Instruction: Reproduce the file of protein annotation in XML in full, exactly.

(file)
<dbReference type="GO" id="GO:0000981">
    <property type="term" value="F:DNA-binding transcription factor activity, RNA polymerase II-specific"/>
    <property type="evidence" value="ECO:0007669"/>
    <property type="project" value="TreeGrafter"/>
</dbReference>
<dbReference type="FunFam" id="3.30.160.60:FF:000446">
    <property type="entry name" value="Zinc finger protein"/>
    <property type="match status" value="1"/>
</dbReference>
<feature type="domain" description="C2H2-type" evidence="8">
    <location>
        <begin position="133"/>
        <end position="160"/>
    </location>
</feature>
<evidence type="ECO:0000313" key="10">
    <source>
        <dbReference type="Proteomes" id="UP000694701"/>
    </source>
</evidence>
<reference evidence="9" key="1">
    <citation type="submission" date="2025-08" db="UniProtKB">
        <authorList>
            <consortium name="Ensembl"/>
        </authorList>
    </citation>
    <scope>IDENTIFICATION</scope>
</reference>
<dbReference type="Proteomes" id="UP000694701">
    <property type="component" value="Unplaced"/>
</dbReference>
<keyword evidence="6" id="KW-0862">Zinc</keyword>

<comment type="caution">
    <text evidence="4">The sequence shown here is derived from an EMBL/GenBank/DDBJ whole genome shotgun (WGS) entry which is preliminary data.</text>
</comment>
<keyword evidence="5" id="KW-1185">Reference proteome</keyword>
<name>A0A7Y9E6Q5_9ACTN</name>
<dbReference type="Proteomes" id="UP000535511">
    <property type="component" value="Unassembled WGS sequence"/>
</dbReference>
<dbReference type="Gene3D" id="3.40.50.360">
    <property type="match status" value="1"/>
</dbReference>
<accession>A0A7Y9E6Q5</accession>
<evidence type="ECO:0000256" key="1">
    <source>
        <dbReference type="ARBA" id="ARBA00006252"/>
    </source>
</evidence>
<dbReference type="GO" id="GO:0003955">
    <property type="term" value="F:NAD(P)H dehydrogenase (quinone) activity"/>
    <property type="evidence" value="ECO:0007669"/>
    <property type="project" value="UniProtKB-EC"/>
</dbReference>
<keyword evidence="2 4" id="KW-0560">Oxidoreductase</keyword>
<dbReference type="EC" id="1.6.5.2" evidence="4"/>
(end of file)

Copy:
<dbReference type="GO" id="GO:0000981">
    <property type="term" value="F:DNA-binding transcription factor activity, RNA polymerase II-specific"/>
    <property type="evidence" value="ECO:0007669"/>
    <property type="project" value="TreeGrafter"/>
</dbReference>
<dbReference type="FunFam" id="3.30.160.60:FF:000446">
    <property type="entry name" value="Zinc finger protein"/>
    <property type="match status" value="1"/>
</dbReference>
<feature type="domain" description="C2H2-type" evidence="8">
    <location>
        <begin position="133"/>
        <end position="160"/>
    </location>
</feature>
<evidence type="ECO:0000313" key="10">
    <source>
        <dbReference type="Proteomes" id="UP000694701"/>
    </source>
</evidence>
<reference evidence="9" key="1">
    <citation type="submission" date="2025-08" db="UniProtKB">
        <authorList>
            <consortium name="Ensembl"/>
        </authorList>
    </citation>
    <scope>IDENTIFICATION</scope>
</reference>
<dbReference type="Proteomes" id="UP000694701">
    <property type="component" value="Unplaced"/>
</dbReference>
<keyword evidence="6" id="KW-0862">Zinc</keyword>

<comment type="caution">
    <text evidence="4">The sequence shown here is derived from an EMBL/GenBank/DDBJ whole genome shotgun (WGS) entry which is preliminary data.</text>
</comment>
<keyword evidence="5" id="KW-1185">Reference proteome</keyword>
<name>A0A7Y9E6Q5_9ACTN</name>
<dbReference type="Proteomes" id="UP000535511">
    <property type="component" value="Unassembled WGS sequence"/>
</dbReference>
<dbReference type="Gene3D" id="3.40.50.360">
    <property type="match status" value="1"/>
</dbReference>
<accession>A0A7Y9E6Q5</accession>
<evidence type="ECO:0000256" key="1">
    <source>
        <dbReference type="ARBA" id="ARBA00006252"/>
    </source>
</evidence>
<dbReference type="GO" id="GO:0003955">
    <property type="term" value="F:NAD(P)H dehydrogenase (quinone) activity"/>
    <property type="evidence" value="ECO:0007669"/>
    <property type="project" value="UniProtKB-EC"/>
</dbReference>
<keyword evidence="2 4" id="KW-0560">Oxidoreductase</keyword>
<dbReference type="EC" id="1.6.5.2" evidence="4"/>